Made up of a variety of different ingredients, brake pads are composite materials that need to satisfy a large number of safety requirements. Ideal brake pads are designed to have a high coefficient of friction (COF), low wear rate, as well as minimal noise. Moreover, they remain reliable under variations in the environment.
Tribology testing can be used to identify critical specifications, to ensure that the quality of brake pads can satisfy their requirements.
Importance of Evaluating Brake Pad Performance
The importance placed on the reliability of brake pads cannot be overstated: after all, they decide the safety of passengers, which should never be neglected. Thus, it becomes critical to replicate operating conditions and thereby identify potential points of failure.
Using the Nanovea Tribometer produces a constant load between a pin, ball, or flat as well as a counter material that is constantly in motion. The friction thereby caused between the two materials is collected using a stiff load cell, ensuring collection of material properties at different loads and speeds. Further, these are then tested in high temperature, corrosive, or liquid environments.
- Versatile Wear and Friction Tester
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This study analyzed the coefficient of friction of the brake pads under an environment where temperatures were continuously increased from room temperature to 700 °C. Subsequently, the environmental temperature was raised in-situ until the brake pad noticeably failed. In order to measure the temperature near the sliding interface, a thermocouple was attached to the underside of the pin.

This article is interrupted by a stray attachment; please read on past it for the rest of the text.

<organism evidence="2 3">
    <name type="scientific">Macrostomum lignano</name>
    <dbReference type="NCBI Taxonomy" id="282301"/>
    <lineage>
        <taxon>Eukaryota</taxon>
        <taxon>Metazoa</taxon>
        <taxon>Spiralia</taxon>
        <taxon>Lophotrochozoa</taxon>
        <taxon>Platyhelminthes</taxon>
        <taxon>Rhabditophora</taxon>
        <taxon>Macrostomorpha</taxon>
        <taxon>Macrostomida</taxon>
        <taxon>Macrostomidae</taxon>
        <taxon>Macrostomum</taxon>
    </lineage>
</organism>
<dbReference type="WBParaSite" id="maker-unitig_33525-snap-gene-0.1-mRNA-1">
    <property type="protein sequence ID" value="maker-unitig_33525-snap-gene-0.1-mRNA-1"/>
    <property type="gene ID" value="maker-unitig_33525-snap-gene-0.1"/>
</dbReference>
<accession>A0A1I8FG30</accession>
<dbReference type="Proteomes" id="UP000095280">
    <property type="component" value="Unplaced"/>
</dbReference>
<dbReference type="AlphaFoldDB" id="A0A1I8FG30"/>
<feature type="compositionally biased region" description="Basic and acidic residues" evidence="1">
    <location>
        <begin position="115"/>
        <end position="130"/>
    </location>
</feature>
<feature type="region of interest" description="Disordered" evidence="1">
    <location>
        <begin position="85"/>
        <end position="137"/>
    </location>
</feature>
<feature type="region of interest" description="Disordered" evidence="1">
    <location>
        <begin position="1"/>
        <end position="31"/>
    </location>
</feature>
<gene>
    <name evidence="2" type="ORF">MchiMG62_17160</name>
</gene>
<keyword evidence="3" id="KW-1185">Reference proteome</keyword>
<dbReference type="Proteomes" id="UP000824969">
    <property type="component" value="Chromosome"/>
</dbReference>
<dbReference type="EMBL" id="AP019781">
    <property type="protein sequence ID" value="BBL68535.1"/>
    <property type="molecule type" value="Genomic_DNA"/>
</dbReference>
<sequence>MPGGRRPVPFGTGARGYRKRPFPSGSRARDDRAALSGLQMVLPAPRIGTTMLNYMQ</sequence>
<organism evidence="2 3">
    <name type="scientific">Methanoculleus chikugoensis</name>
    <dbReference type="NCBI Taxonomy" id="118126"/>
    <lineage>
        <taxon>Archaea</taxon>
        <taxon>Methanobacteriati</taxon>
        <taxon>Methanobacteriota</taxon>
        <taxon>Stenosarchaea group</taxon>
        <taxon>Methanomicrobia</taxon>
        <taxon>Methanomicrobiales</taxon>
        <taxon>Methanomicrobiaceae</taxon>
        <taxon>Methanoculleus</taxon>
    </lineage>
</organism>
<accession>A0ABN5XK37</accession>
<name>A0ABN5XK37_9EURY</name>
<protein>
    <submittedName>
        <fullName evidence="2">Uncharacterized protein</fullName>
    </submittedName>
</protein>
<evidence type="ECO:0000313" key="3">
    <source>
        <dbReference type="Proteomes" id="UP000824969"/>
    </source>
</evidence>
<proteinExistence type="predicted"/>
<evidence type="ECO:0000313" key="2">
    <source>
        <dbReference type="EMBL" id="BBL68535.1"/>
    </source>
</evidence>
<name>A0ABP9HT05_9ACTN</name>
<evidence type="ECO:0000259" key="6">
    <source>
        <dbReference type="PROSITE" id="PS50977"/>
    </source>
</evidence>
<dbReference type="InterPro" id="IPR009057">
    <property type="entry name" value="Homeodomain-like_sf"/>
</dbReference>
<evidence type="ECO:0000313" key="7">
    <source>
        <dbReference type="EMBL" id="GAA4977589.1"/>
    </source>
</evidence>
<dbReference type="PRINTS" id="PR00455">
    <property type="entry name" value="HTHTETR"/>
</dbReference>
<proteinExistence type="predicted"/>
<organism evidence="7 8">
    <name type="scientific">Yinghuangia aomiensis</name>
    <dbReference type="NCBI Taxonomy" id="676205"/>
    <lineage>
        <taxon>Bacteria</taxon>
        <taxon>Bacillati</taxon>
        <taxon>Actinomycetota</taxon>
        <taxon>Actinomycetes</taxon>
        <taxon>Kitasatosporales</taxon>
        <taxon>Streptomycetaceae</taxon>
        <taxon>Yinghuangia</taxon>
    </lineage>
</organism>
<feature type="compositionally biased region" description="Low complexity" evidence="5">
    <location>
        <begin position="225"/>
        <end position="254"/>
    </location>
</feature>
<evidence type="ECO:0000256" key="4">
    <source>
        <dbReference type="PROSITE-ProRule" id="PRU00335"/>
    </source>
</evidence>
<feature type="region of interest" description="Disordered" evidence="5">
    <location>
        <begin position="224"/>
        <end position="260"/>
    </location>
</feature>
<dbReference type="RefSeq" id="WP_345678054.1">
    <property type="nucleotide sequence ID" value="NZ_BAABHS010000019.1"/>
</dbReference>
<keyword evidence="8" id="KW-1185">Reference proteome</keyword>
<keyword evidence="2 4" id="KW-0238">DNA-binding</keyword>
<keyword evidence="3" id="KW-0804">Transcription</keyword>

Sample of Brake Pad in Nanovea Hot Temperature Module (T50).
Table 1: Test parameters for the brake pads COF test.
|Duration of test
||24 °C (room) – 700 °C
|Wear track radius
Sample of Brake Pad
The main point of focus of this study was the temperature that causes brake pads to fail. The COF obtained do not represent real-life values; nor is the pin material the same as brake rotors. It also bears mentioning that the data collected regarding temperature represents the temperature of the pin and not the sliding interface temperature.
Figure 2: COF and Temperature vs Revolutions.
Figure 3: COF vs Temperature.
At the beginning of the test (i.e., at room temperature conditions), the COF between the SS440C pin and brake pad produced a consistent value of approximately 0.2. However, as the temperature started to increase, the COF also rose steadily, peaking at a value of 0.26 near 350 °C. Once the temperature crossed 390 °C, the COF quickly started to drop. However, the COF began to increase back to 0.2 at a temperature of 450 °C, but started to fall to a value of 0.05 shortly after.
Through this study, the failure temperature at which the brake pads consistently failed was identified at temperatures above 500 °C. Beyond this level, the COF was no longer able to retain the starting point COF of 0.2.
As described above, the brake pads showed consistent failure at a temperature that was above 500 °C. The initial COF of 0.2 slowly rose to a value of 0.26 before it plummeted to 0.05 as the test ended (580 °C). A factor of 4 is the difference between 0.05 and 0.2. In other words, the normal force at 580 °C must be 4x greater than at room temperature to achieve similar results – i.e., the same stopping force.
However, what was not included in this study was the fact that the Nanovea Tribometer is also equipped to conduct testing to observe yet another vital property of brake pads: wear rate. The volume of the wear track can be analyzed to calculate how quickly samples wear, using 3D non-contact profilometers. To best simulate operating conditions, wear testing can be conducted with the Nanovea Tribometer under multiple different test conditions and environments.
This information has been sourced, reviewed and adapted from materials provided by Nanovea.
For more information on this source, please visit Nanovea.